Though unlike Chee he is no true believer in the myths of his people, he finds a lot of truth in their belief that evil arises from a loss of harmony with the natural world. An icon for such evil in this tale is an antique tapestry that portrays the history of The Long Walk, the forced march in 1863-64 of thousands of Navajo away from their sacred mountains to an internment camp 450 miles away, at the cost of hundreds of deaths. Along the way, Leaphorn draws his new Hmong friend out on the history of his people, finding interesting comparisons with the travails of the Navajo.

On the other hand, readers will figure out what befell the clever but merciless fugitive Ray Shewnack before Leaphorn does.

This was Tony Hillerman's last novel. It is my opinion that he either started this, but felt too ill to do it right, or he started this and was unable to complete it and it was finished by a ghost writer. Whether or not Tony wrote this novel all by himself or it was completed by a ghost writer, we may never know.

I'll be reading her first one in the near future.

The broad variety of plot elements (Indian weaving history, Navajo and Hmong religious beliefs, Vietnam war activities, etc) was certainly interesting, although the disparate elements were, for the most part, never really integrated in a convincing and coherent way. It was a lot of fun to hear about the Four Corners locations as we drove through that same environment.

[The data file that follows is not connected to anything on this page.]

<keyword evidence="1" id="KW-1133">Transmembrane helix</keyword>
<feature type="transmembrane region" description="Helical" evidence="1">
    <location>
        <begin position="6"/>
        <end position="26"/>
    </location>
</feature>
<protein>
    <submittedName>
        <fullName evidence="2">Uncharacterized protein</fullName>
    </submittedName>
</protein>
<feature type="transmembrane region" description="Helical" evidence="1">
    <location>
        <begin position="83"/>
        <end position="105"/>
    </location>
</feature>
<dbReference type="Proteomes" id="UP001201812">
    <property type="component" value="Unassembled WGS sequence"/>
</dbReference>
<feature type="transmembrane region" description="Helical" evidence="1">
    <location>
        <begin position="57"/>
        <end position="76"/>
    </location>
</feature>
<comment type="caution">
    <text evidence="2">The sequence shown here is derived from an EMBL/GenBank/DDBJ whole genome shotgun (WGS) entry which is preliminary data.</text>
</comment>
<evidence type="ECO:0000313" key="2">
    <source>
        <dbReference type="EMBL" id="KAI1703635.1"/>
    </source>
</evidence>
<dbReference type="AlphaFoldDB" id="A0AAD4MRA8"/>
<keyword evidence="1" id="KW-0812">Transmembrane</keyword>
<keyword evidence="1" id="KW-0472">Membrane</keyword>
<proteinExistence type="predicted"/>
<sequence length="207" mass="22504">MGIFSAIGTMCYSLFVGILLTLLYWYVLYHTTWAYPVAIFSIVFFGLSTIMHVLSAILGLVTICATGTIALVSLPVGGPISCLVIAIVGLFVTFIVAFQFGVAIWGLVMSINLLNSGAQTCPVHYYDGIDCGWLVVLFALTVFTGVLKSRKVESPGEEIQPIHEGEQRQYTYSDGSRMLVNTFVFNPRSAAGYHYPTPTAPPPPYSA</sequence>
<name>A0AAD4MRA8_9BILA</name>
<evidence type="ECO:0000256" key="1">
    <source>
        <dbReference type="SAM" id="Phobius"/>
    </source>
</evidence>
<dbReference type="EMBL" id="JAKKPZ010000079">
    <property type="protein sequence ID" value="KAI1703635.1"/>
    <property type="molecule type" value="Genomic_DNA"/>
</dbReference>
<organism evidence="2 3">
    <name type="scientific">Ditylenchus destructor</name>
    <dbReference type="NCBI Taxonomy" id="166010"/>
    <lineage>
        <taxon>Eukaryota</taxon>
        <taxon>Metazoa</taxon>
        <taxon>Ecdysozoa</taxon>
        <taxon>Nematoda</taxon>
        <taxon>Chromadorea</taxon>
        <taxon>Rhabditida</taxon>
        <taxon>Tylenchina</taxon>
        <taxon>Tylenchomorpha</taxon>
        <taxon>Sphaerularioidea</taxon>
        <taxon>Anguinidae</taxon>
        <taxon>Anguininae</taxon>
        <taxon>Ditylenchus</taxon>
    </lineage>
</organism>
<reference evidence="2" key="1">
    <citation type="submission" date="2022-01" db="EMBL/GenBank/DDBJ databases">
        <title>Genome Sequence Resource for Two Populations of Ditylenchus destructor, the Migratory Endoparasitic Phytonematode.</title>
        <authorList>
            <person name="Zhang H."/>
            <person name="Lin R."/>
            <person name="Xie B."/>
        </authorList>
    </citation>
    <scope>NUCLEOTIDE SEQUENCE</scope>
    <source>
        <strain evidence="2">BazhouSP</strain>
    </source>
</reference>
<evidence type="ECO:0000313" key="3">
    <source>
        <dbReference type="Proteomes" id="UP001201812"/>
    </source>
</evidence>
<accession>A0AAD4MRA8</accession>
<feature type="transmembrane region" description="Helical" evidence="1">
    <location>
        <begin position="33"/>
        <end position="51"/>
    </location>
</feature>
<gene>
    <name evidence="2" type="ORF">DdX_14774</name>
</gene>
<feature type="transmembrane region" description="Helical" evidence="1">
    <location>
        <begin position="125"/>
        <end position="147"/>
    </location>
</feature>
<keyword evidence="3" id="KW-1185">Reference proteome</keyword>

Indeed, I have some suspicions that this novel stems from an earlier Leaphorn-has-just-retired manuscript that got shelved. I love the last three paragraphs of the novel, but I strongly dislike the cliché ending that has Leaphorn behaving totally out of character. I read a goodly number of books in manuscript as part of my job, and this is clearly a first draft that somebody (most likely not Hillerman) cleaned up a bit so they could publish it. It has numerous plotting and narrating errors, where he forgets to tell us someone is in a scene, or forgets to mention a clue but brings it up later, or the text contradicts itself. But here's the thing: Leaphorn retired four or five books earlier than this. A good Hillerman scene has about three things going on in it. Honestly, this book needs to be retired from the Leaphorn/Chee canon, and allowed to go out of print.

Hillerman knows how to set up a story and create suspense. Though this is the first Hillerman book I've read, it seems that Leaphorn is a recurring main character in his books. I also love how I always seem to find books without meaning to where the characters talk about or have degrees in Anthropology.

So, maybe I would've liked this book better if I had read all 17 that came before it. So, after having only read the first one in this series, Lieutenant Joe Leaphorn is now retired and sort of operating outside of the law when he gets involved with a cold case from his youth. Then Leaphorn's partner in this case, Bork, turns up dead which then leads him to millionaire Jason Delos and his servant, Tommy Vang.

Hillerman, a consistently bestselling author, was ranked as New Mexico's 25th wealthiest man in 1996.